A view of the building at 2229 S. Yale St. in Santa Ana. Credit: Google

Orange County officials are moving forward with plans to buy a 62,000 square-foot building in a Santa Ana industrial area and turn it into a shelter for up to 600 homeless people.

During their regular meeting Nov. 20, the supervisors voted unanimously to start the process of purchasing the building, at 2229 S. Yale Street, about a half-mile south of Santa Ana’s Centennial Park.

Their official action included approving a $12.25 million purchase agreement with its owners, Omega Engineering, Inc.

County officials plan to relocate The Courtyard, the county’s current shelter in Downtown Santa Ana for roughly 400 people, to the new shelter, which would have as many as 600 beds and was called “Yale” at Tuesday’s meeting.

The purchase is expected to be finalized by the end of February, county officials said.

If the sale goes through and the new shelter opens, it would be the largest homeless shelter in Orange County.

The move stems from pressure officials face in a federal civil rights lawsuit to resolve a homeless shelter shortage in the county, as well as from constituents upset about the effects of homelessness. The suit, which U.S. District Judge David O. Carter is presiding over, threatens to strip cities’ ability to enforce anti-camping laws against homeless people unless they create enough shelter for people to be offered a bed.

Santa Ana Showed How Fast Shelter Can be Built, Supervisors Say

County supervisors pointed to Santa Ana’s recent experience opening a new temporary shelter in less than two months as inspiration, while cautioning the Yale shelter could take longer due to its larger capacity and need to host a broader range of people who would be eligible to stay there.

“Let’s learn a lesson from the fact that things can be done quickly if there’s a desire and an effort to do them quickly,” said Supervisor Shawn Nelson.

“I realize we’re going to do things differently from Santa Ana potentially did, as far as…how much infrastructure goes into a location. But I think that’s a great lesson to learn.”

The purchase is not final, with county officials planning to conduct “due diligence” during escrow to research and inspect the property. In the past, that process has taken up to 90 days, though in this case Nelson and supervisors’ Chairman Andrew Do called for urgency.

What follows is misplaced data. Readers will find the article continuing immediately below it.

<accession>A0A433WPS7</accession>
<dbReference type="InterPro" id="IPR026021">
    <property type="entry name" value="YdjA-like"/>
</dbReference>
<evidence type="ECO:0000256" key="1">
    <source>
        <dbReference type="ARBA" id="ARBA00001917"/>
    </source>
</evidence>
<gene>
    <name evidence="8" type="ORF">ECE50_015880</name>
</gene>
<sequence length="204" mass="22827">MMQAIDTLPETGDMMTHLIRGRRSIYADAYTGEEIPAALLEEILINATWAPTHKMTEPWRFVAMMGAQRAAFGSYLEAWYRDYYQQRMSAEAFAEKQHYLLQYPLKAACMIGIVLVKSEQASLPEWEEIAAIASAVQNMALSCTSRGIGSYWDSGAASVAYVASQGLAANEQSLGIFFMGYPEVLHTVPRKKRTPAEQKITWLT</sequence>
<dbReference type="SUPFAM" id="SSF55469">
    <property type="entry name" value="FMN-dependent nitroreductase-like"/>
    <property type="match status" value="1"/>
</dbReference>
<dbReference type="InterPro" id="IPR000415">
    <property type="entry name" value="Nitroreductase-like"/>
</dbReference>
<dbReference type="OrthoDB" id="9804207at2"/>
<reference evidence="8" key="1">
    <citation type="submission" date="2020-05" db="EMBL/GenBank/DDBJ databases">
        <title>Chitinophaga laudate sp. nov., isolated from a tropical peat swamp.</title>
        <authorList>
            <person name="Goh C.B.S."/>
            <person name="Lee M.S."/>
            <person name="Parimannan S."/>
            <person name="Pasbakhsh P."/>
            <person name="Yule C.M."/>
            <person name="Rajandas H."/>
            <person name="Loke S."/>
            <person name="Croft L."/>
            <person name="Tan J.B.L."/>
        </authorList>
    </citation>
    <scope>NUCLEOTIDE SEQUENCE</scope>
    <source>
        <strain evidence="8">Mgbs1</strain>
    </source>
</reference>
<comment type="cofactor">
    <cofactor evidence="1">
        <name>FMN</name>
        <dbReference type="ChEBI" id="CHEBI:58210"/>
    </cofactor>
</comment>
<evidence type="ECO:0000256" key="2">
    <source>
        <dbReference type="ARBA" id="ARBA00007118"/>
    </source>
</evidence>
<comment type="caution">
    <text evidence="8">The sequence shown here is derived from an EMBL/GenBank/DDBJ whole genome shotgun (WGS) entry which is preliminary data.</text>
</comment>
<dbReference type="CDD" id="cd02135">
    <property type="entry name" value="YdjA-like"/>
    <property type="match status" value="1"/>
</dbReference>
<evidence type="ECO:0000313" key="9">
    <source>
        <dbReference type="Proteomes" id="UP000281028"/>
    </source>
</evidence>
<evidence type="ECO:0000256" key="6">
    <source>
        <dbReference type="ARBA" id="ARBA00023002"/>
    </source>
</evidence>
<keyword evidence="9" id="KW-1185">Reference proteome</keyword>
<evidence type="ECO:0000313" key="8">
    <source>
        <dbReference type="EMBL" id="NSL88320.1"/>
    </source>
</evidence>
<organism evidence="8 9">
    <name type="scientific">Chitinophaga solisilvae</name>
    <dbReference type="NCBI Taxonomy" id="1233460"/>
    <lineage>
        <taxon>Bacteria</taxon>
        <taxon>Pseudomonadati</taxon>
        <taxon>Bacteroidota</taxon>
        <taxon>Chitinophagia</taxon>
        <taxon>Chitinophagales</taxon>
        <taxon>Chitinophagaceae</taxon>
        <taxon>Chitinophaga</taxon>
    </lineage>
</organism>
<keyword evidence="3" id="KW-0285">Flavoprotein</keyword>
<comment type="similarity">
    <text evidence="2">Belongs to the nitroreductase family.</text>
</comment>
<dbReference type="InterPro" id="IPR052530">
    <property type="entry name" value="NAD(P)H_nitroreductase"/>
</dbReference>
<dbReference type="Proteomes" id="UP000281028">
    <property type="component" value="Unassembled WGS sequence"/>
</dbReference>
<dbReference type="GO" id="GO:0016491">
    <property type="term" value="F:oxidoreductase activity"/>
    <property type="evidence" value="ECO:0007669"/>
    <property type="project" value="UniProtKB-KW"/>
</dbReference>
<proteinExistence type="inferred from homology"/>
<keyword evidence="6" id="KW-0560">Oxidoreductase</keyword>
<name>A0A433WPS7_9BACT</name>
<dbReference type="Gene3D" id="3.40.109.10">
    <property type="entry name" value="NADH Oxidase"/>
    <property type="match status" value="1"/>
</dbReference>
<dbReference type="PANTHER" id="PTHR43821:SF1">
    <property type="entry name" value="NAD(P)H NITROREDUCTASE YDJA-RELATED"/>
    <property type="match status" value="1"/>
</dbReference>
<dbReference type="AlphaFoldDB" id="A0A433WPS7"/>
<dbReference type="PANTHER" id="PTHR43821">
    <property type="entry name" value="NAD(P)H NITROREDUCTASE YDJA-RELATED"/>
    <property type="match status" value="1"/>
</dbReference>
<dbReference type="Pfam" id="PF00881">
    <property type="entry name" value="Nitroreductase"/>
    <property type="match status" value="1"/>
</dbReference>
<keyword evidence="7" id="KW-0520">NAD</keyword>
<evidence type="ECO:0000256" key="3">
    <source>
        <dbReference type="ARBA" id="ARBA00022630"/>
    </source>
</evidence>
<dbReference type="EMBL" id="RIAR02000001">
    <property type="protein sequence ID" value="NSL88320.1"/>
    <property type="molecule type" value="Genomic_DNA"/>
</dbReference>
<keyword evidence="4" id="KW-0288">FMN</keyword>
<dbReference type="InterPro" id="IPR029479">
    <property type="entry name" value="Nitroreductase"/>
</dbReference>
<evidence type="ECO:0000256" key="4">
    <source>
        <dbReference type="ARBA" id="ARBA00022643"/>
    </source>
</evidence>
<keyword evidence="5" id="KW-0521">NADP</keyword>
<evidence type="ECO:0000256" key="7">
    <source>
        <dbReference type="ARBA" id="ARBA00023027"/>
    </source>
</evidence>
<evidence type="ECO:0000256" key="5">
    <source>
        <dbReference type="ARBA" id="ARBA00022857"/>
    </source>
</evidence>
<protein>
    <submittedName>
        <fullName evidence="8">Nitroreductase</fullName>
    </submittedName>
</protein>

“Whatever the plan is, I just encourage you all, jump this thing and get it done. Time just kills momentum with this stuff,” said Nelson, who is termed out of office in early January.

“Get the improvements done, post-haste. A mad rush. The quicker this thing is in our inventory and operational, the better.”

Do agreed, saying Nelson “is absolutely right on…We know what can be done.”

The supervisors’ chairman said he and top county staff have “a commitment that going forward, we’re going to try to get everything done as fast as possible.”

Secrecy Around the Shelter Plans

Up until last Tuesday’s supervisors’ meeting, county staff kept secret the fact that the Yale building was planned to be used as a shelter. The agenda documents about the building purchase were issued publicly days before the meeting, as required by law, but made no reference to a homeless shelter.

The staff report didn’t give any explanation for what the building would be used for. The only reference to a potential use, which was in an attachment 23 pages into the documents, simply described the building as being for “community services.”

And leading up to the meeting, the county’s chief spokesperson declined to say if the building was being purchased for a shelter, and said the use hadn’t been determined.

But during the meeting, the supervisors were clear that the purpose was for a homeless shelter, and that they had previously discussed privately how many people could stay there.